Mary was becoming more and more frustrated. Her bank decided to stop a special arrangement she had with her previous bank manager. This arrangement allowed Mary to undertake certain transactions expeditiously. This arrangement was different, however, to standard bank policy. Due to the bank lacking a system to record such an arrangement, Erica, the new staff member refused to honor Mary’s previous arrangement with her bank manager.
Tim Baker

6. Management Myth # 3—The Job Description Helps the Employee Understand Their Organizational Role

Abstract
The longer an employee works in a company, the more likely it is that they assume responsibilities beyond their original job description. What’s more, as the employee climbs through the ranks, chances are that they have job duties that aren’t replicated elsewhere in the company.
Tim Baker

7. Management Myth # 4—A Business is Best Organized around Functions

Abstract
The newly appointed CEO, Samantha, identifies as her first major challenge, the imperative to break down the boundaries between departments in the government agency she now leads. Samantha observes the agency is organized around several “silos”—it’s a typical bureaucracy. Even at the senior management level, this is evident. The most important cross-functional team—the senior management team—is disjointed and not operating as a team. Managers arrive at executive meetings with their functional “hat” on and fail to consider issues from the perspective of the overall organization. Samantha knows she has a problem and has her work cut out in breaking down these traditional departmental boundaries and the rivalries they breed.
Tim Baker

8. Management Myth # 5—A Satisfied Employee is a Productive Employee

Abstract
Stanford University researcher Mark Lepper and his team conducted a significant research study in the early 1970s, concerned with the impact of extrinsic rewards on performance. Specifically, Lepper was interested in whether prizes influence behavior in young children.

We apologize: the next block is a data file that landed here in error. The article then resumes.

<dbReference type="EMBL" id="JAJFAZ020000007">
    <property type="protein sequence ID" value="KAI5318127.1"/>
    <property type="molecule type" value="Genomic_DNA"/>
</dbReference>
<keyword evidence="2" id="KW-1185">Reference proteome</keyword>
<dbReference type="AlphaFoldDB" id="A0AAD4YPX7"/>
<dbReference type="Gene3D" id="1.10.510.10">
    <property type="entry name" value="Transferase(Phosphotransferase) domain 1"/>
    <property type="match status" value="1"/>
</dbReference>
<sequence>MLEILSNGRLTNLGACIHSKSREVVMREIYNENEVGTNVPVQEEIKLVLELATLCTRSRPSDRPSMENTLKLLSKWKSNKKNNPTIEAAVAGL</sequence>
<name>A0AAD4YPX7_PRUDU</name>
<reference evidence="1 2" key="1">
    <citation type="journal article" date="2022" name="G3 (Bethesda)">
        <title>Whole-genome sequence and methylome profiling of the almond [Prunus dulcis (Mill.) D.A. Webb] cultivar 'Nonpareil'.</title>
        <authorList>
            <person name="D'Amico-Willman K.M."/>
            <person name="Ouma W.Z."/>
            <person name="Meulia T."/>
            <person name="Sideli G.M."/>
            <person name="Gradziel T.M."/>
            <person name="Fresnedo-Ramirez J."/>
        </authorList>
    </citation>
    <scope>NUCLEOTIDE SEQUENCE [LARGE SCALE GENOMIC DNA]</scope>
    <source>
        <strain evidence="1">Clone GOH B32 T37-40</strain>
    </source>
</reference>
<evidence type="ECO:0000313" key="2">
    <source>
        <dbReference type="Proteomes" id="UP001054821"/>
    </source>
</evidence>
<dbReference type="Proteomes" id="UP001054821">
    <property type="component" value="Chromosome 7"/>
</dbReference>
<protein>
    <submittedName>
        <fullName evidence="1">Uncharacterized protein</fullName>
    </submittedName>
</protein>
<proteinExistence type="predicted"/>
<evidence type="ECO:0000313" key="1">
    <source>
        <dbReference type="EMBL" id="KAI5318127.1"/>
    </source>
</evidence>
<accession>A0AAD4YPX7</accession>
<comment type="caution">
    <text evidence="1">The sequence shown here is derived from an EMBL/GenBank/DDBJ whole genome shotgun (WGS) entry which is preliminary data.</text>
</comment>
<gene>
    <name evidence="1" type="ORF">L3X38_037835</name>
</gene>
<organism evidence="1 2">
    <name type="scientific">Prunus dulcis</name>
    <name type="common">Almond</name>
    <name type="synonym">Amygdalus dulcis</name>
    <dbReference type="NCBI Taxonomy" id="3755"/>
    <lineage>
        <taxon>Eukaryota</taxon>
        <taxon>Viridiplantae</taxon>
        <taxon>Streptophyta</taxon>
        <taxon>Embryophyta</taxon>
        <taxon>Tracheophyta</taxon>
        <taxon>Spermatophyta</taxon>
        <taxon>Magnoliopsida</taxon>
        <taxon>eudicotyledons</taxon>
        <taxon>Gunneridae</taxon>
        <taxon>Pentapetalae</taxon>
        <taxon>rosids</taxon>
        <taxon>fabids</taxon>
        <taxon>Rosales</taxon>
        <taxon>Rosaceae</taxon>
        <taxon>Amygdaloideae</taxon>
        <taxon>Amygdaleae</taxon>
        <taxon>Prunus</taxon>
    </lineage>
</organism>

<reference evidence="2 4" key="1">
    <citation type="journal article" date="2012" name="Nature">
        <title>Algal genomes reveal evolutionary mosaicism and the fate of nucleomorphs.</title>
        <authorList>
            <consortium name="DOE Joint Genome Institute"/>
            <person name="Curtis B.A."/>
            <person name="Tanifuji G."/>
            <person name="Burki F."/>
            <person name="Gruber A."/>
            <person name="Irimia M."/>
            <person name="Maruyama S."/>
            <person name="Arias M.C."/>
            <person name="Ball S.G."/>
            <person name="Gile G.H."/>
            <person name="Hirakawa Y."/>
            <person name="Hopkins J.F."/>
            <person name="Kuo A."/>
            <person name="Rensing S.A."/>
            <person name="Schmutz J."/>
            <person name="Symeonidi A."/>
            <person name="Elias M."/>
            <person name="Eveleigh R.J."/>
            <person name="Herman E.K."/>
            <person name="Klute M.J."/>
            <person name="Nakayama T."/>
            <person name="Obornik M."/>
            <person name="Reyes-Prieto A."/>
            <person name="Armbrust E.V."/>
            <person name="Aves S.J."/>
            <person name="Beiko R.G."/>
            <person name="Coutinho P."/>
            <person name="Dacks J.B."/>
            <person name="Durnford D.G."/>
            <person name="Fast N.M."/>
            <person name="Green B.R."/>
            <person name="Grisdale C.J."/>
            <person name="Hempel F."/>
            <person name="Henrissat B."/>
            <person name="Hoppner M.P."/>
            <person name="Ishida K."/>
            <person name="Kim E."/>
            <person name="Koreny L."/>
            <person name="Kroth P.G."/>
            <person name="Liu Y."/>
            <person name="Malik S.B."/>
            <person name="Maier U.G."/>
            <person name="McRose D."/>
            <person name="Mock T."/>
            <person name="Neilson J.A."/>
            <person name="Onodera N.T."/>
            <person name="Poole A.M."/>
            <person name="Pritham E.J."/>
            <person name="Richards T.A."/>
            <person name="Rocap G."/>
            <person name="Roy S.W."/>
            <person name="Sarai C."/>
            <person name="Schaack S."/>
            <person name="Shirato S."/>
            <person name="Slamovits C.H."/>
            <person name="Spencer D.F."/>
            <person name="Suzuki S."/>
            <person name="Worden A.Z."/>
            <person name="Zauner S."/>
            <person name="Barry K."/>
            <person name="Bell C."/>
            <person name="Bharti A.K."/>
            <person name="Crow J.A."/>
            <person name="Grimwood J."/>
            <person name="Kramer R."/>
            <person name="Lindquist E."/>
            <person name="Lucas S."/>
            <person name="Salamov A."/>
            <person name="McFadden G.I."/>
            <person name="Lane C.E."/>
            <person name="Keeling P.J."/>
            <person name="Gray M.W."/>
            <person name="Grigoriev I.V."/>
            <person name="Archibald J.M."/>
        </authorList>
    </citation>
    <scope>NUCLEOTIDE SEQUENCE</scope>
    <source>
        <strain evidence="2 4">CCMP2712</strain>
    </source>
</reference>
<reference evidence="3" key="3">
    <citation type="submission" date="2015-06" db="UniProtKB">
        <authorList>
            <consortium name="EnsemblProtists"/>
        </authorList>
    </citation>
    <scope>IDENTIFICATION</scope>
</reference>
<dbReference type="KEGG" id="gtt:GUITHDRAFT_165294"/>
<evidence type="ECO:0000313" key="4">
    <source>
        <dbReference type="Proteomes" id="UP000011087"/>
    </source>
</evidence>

Tim Baker

9. Management Myth # 6—A Loyal Employee is an Asset to the Business

Abstract
“These three employees have demonstrated outstanding loyalty to our company,” claimed Jim. “They’ve been working here for 25 years. I think we should reward them at the Christmas party.”
Tim Baker

10. Management Myth # 7—A Technically Superior Workforce is a Pathway to a High-Performing Business

Abstract
Marcia faces a dilemma. One of her five production teams is performing well below her expectations. She ponders the array of options available to her to improve the team’s performance. Is the poor performance due to a lack of technical know-how, she wonders. Could the problem be non-technical, such as a lack of team work? Could the substandard performance be about the team’s inability to solve some of the challenging problems they face from the company’s demanding customers? So many questions to consider.
Tim Baker

11. Management Myth # 8—Employees Can’t Be Trusted with Sensitive Information

Abstract
Rachel received a phone call from an irate customer. “Your last invoice overcharged me on my telephone account by $149.90. I’m not happy about it and want it fixed straight away!” demanded Charlie Robertson, the fuming customer.
Tim Baker

The Right Culture for Agile Performance

Frontmatter

12. A New Psychological Contract for Managing Agile Performance

Abstract
Maryanne, a new employee, was being inducted into the company and trained by Marco, a long-time member of a customer service team. As the new member of the team, Maryanne appreciated Marco’s experience and knowledge. She quickly gained a reasonable level of confidence in her new role. One thing she also rapidly learned was that a key performance measure was how quickly visitors were processed, not how well their inquiries were handled.
Tim Baker

Backmatter